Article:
I know I can create custom keyboard shortcuts in Windows (7 and XP, at least) by creating a new shortcut to a program, navigating to Properties on the file shortcut, and setting the "Shortcut Key" field. Strangely, however, when this keyboard shortcut is invoked, it does not always spawn a new instance of the program. Rather, if a program instance is not already spawned, it will spawn a new instance; and if a program instance is already spawned, then it will focus that window.

How can I make a windows keyboard shortcut that spawns a new instance of the linked program, regardless of whether there is already a running instance of the linked program?

  • Is this behavior identical for all programs? – Daniel Beck Dec 22 '11 at 6:36
  • Does it happen to applications for which you are able to open multiple instances otherwise ? – Shekhar Dec 22 '11 at 6:41
  • This happens for all the programs I've tested, including cygwin and notepad. – jbeard4 Dec 22 '11 at 6:45

I seem to be the AutoHotkey ambassador here on Superuser. Here is a simple script to launch a new process each time:

Run notepad.exe
  • #n:: is the keyboard shortcut; e.g. Windows+N.
  • Run opens an external program; e.g. notepad.exe
  • Exit ends the current thread/script.
  • That's the way to do it! – jbeard4 Dec 22 '11 at 7:01
  • Did you try it? I tested it a bit, and it created a new process each time. Let me know if you find out otherwise. :) – iglvzx Dec 22 '11 at 7:03
  • It's a good way to achieve it, but when using an external program you add another 'patch' to the OS, instead of using a built-in feature – BornToCode Jun 27 '13 at 8:32
  • Check Axel Siebert's solution for a fix without an external program! :) – hopla Jul 27 '18 at 14:53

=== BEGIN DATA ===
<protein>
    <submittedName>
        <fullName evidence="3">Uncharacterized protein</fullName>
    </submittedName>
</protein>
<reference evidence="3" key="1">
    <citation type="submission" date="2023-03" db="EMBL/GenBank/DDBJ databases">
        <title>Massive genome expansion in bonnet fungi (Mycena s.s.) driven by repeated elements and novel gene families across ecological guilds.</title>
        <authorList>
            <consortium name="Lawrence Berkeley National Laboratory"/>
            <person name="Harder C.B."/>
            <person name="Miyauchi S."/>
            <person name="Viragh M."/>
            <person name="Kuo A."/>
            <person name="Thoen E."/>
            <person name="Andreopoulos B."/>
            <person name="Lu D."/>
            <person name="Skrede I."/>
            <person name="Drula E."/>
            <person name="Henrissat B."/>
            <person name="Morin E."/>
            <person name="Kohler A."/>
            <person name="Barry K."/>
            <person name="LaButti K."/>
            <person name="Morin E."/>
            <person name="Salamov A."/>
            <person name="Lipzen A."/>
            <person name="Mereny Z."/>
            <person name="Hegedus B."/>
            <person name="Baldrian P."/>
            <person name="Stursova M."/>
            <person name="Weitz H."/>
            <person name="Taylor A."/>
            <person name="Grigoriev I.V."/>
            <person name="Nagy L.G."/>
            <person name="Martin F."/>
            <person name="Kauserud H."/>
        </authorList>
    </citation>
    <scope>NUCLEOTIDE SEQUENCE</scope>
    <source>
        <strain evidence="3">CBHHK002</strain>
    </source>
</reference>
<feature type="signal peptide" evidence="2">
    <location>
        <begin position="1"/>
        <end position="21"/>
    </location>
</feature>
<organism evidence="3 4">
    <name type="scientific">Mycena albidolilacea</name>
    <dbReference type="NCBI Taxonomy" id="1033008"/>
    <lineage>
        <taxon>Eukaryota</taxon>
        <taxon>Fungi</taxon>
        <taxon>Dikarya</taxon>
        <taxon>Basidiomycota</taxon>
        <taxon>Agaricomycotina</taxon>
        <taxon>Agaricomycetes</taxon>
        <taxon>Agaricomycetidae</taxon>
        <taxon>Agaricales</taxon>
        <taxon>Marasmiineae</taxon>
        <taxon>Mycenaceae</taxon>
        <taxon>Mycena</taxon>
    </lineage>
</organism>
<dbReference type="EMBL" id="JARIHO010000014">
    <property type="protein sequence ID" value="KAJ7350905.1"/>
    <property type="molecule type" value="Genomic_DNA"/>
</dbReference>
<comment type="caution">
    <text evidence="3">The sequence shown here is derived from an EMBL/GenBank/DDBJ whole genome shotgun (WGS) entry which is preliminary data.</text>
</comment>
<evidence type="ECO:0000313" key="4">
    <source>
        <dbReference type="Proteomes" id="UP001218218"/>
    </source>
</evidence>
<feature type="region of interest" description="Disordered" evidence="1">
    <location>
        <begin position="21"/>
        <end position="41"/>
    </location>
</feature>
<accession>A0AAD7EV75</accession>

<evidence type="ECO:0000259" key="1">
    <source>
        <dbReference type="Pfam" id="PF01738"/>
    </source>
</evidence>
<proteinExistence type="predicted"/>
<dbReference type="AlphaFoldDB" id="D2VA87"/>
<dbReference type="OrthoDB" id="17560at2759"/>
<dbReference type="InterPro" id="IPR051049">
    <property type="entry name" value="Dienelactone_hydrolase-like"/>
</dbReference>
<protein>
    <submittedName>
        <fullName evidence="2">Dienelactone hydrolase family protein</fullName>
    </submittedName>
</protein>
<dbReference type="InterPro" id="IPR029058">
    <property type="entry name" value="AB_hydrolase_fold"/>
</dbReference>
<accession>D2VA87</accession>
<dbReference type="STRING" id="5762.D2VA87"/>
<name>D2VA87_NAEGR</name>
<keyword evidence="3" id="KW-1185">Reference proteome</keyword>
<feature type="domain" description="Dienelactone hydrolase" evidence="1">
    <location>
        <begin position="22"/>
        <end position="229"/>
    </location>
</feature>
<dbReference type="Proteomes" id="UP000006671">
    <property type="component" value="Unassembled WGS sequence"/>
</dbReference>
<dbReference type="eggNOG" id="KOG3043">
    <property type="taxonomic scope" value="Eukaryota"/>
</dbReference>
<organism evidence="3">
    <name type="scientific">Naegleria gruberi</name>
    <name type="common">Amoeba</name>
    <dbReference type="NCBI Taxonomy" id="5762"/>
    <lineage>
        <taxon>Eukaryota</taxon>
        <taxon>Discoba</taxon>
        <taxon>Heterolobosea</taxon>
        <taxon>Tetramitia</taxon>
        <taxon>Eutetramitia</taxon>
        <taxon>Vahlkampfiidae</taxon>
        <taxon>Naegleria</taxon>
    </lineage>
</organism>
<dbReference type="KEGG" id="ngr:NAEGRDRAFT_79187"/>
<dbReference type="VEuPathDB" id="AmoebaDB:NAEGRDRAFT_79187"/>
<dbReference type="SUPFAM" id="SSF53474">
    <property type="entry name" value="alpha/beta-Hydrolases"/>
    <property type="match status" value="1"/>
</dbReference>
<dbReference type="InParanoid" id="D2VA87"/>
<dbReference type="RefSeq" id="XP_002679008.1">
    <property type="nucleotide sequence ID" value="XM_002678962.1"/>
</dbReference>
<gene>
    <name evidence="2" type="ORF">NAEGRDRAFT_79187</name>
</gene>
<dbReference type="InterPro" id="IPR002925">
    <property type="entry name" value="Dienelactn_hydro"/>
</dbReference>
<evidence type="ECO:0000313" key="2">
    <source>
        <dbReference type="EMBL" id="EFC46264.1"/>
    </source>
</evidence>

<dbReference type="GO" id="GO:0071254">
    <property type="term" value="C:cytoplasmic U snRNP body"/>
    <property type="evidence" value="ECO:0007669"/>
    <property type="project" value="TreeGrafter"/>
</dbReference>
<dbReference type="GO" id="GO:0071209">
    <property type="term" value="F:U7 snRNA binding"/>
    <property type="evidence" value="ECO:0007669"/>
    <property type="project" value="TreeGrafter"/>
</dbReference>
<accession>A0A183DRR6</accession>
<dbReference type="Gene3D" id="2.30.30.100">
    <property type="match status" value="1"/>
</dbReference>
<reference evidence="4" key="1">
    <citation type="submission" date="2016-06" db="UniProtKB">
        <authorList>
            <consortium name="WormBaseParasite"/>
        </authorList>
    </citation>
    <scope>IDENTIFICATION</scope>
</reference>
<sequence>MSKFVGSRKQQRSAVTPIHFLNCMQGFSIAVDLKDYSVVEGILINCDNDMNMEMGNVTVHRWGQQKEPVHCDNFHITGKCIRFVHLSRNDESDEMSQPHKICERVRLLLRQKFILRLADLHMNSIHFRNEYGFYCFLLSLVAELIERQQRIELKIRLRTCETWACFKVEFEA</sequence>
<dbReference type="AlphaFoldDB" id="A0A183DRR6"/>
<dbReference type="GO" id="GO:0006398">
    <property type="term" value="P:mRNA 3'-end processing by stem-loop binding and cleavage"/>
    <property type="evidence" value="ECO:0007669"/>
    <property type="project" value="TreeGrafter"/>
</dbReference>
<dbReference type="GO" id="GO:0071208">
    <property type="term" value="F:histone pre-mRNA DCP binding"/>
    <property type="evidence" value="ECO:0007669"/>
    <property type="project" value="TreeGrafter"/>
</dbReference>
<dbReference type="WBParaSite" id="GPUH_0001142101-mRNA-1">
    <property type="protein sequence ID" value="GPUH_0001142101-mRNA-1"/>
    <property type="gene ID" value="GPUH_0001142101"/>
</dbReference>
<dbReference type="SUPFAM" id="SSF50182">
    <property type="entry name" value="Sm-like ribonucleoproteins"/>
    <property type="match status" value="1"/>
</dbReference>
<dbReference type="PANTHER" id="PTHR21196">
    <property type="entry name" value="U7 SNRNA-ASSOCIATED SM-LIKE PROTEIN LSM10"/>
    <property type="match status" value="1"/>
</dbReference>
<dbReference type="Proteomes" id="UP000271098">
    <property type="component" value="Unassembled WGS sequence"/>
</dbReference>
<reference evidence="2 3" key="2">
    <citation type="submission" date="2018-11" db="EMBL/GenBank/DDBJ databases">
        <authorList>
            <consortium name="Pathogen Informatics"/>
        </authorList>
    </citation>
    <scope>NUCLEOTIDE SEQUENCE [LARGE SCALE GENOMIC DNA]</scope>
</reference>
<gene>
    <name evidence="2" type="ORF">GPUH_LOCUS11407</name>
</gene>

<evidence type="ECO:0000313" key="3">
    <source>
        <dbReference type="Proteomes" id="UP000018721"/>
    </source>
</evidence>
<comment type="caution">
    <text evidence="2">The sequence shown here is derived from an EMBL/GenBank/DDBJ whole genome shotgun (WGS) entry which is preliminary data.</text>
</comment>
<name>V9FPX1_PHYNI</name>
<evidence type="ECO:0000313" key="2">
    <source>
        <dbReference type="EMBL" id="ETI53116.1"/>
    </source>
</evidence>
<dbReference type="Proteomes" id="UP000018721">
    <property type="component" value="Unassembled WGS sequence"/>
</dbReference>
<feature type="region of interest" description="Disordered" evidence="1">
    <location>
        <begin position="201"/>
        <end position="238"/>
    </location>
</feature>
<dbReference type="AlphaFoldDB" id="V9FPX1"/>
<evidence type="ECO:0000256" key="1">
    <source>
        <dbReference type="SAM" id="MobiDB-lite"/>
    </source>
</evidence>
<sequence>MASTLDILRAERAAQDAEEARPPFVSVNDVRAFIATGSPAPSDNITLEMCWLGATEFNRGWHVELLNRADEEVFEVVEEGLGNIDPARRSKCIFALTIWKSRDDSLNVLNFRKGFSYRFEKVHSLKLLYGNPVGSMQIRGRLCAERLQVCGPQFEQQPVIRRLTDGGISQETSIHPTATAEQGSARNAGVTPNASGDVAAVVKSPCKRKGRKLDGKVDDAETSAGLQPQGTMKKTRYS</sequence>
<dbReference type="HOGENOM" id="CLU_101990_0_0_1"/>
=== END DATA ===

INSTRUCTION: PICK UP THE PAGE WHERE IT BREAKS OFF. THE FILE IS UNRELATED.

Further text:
• @iglvzx thank you. Do you know how to not create a new process each time? – whitesiroi Aug 17 '18 at 12:44

I know this is a very old question but I had a similar problem and found a solution that doesn't require a third party application.

In windows 7/8, you can switch to apps quickly by pressing Windows+[number] where number is the position of the application on the taskbar. You can also pin your apps to the taskbar using the right click context menu. Lastly, you can start new instances of an app on the taskbar by pressing Windows+Shift+[number]. This works very well for me when I want to start new instances of cygwin, where I typically have 3+ windows and multiple monitors; I have cygwin pinned to by taskbar so the [number] does not change, and I can quickly start new instances and switch between currently running instances easily using the windows key.

Hope that helps everyone out there!

  • This was what I was looking for! Need lots of Bash for Windows terminals open at different times. Thanks! :) – armadadrive Oct 26 '16 at 19:13

There is a direct solution without any helper programs - just use this shortcut target:

%comspec% /c start notepad

If the actual target has a path with spaces, the syntax becomes

%comspec% /c start "" "C:\Program Files (x86)\Foo\bar.exe"

Configure the shortcut to run minimized to avoid the console window flash.

  • I think this is a great solution! I used to have my keyboard shortcut on a VBS script which ran: CreateObject("Wscript.Shell").Run "C:\whatever.exe", 1, False But then you need to put the script somewhere etc. This is much cleaner, be sure the configure the shortcut to run minimized hower, as you said. Otherwise the flicker starts to get annoying :) Thx for this! – hopla Jul 27 '18 at 14:51

I had the same problem with my Cygwin keyboard shortcut and after a bit of research I found this lifehacker article:

Shortcut keys work differently depending on the location of the shortcut. If the shortcut is on the desktop or in the Start menu hierarchy, you can use its shortcut key to start the assigned program, or switch to the program if it is already running.

If the shortcut is not on the desktop or in the Start menu hierarchy, you cannot use its shortcut key to start the assigned program, but you can use its shortcut key to switch to the assigned program if it is already running.

I noticed that running Cygwin.bat by default starts a bash login shell inside the Windows Command Prompt which is not what I wanted. What I wanted was an instance of mintty running the bash login shell. I found this really helpful documentation that helped sort out my shortcut dilemma.

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